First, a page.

Pair programming encourages two people to work closely together: each drives the other a little harder to excel. Collective ownership encourages the entire team to work more closely together: each individual and each pair strives a little harder to produce high-quality designs, code, and test cases. Granted, all this forced "togetherness" may not work for every project team.
Continuous integration. Daily builds have become the norm in many software companies -- mimicking the published material on the "Microsoft" process (see, for example, Michael A. Cusumano and Richard Selby's Microsoft Secrets). Whereas many companies set daily builds as a minimum, XP practitioners set the daily integration as the maximum - opting for frequent builds every couple of hours. XP's feedback cycles are quick: develop the test case, code, integrate (build), and test.
经常集成：每日构造（build）在许多公司已经成为规范，模仿有关"微软"流程的出版物上的东西。（参见，例如，Michael A. Cusumano和Richard Selby的Microsoft Secrets）许多公司将每日编链作为最小要求，XP实践者将每日集成作为最大要求，选择每两个小时一次的频繁编链。XP的反馈周期迅速：开发测试集、编码、集成（编链）和测试。
The perils of integration defects have been understood for many years, but we haven't always had the tools and practices to put that knowledge to good use. XP not only reminds us of the potential for serious integration errors, but provides a revised perspective on practices and tools.
40-hour week. Some of XP's 12 practices are principles, while others, such as the 40-hour practice, sound more like rules. I agree with XP's sentiments here; I just don't think work hours define the issue. I would prefer a statement like, "Don't burn out the troops," rather than a 40-hour rule. There are situations in which working 40 hours is pure drudgery and others in which the team has to be pried away from a 60-hour work week.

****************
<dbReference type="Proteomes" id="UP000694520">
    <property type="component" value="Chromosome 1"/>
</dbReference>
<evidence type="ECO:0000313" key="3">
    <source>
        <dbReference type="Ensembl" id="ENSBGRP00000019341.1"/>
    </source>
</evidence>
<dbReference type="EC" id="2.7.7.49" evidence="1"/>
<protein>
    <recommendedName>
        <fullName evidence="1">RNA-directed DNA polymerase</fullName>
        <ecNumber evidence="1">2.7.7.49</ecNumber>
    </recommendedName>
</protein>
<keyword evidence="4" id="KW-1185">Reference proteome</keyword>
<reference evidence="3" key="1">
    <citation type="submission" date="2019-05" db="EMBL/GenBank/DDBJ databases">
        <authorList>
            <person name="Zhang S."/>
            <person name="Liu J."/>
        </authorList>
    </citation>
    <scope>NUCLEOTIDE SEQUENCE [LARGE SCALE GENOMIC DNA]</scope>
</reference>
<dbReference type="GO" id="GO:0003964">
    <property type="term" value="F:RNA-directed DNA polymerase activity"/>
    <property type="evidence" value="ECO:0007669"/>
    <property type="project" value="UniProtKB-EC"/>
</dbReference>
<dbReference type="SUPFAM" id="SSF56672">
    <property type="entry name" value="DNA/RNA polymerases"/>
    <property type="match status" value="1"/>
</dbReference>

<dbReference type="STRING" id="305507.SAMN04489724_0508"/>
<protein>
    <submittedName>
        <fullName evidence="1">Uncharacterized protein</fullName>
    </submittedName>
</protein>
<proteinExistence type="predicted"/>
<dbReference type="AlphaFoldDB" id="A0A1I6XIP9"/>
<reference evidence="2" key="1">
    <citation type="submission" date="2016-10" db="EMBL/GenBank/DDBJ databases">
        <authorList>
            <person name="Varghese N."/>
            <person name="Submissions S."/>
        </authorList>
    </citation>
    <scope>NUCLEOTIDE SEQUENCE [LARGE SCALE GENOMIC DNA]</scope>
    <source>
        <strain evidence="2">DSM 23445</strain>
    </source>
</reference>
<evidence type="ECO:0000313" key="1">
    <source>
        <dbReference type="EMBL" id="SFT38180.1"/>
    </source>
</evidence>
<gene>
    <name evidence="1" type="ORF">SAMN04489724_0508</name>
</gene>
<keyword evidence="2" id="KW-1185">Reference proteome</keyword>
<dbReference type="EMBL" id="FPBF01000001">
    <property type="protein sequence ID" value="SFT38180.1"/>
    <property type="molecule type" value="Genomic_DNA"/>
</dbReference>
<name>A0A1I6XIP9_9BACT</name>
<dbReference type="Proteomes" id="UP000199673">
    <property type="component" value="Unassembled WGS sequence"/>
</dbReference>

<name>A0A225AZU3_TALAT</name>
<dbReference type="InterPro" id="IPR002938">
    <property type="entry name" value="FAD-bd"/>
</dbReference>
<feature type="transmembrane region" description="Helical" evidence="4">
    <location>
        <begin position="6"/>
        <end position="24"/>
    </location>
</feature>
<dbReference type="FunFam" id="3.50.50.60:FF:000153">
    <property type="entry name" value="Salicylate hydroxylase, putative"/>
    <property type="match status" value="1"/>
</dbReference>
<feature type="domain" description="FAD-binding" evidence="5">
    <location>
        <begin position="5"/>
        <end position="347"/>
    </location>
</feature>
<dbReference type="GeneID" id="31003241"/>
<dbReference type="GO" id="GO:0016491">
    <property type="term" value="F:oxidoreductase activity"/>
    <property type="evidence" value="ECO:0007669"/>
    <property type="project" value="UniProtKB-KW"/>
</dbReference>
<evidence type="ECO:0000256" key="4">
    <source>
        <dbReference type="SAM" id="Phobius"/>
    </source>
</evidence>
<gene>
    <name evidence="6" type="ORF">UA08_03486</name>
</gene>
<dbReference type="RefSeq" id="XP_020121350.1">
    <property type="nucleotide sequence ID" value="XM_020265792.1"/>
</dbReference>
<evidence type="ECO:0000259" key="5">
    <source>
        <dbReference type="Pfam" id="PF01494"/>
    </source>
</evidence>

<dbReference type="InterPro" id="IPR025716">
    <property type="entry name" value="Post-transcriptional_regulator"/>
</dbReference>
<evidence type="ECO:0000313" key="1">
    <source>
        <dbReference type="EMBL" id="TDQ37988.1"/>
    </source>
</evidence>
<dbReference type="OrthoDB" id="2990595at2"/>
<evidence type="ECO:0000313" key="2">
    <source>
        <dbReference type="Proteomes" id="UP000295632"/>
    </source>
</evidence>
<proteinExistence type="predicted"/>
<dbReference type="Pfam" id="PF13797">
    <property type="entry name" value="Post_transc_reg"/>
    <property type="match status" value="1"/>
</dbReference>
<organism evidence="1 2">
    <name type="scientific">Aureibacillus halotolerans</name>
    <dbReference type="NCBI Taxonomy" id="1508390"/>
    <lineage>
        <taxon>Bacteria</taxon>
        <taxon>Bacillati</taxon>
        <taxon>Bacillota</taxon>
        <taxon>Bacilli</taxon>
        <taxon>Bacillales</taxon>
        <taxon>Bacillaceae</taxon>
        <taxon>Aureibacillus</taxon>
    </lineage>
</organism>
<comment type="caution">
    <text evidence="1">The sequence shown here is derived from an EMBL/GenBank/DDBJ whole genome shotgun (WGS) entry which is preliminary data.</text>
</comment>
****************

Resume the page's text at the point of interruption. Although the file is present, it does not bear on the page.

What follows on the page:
Jeffries provided additional thoughts on overtime. "What we say is that overtime is defined as time in the office when you don't want to be there. And that you should work no more than one week of overtime. If you go beyond that, there's something wrong -- and you're tiring out and probably doing worse than if you were on a normal schedule. I agree with you on the sentiment about the 60- hour work week. When we were young and eager, they were probably okay. It's the dragging weeks to watch for."
I don't think the number of hours makes much difference. What defines the difference is volunteered commitment. Do people want to come to work? Do they anticipate each day with great relish? People have to come to work, but they perform great feats by being committed to the project, and commitment only arises from a sense of purpose.
On-site customer. This practice corresponds to one of the oldest cries in software development -- user involvement. XP, as with every other rapid development approach, calls for ongoing, on-site user involvement with the project team.
Coding standards. XP practices are supportive of each other. For example, if you do pair programming and let anyone modify the communal code, then coding standards would seem to be a necessity.
极限编程（Extreme Programming, XP）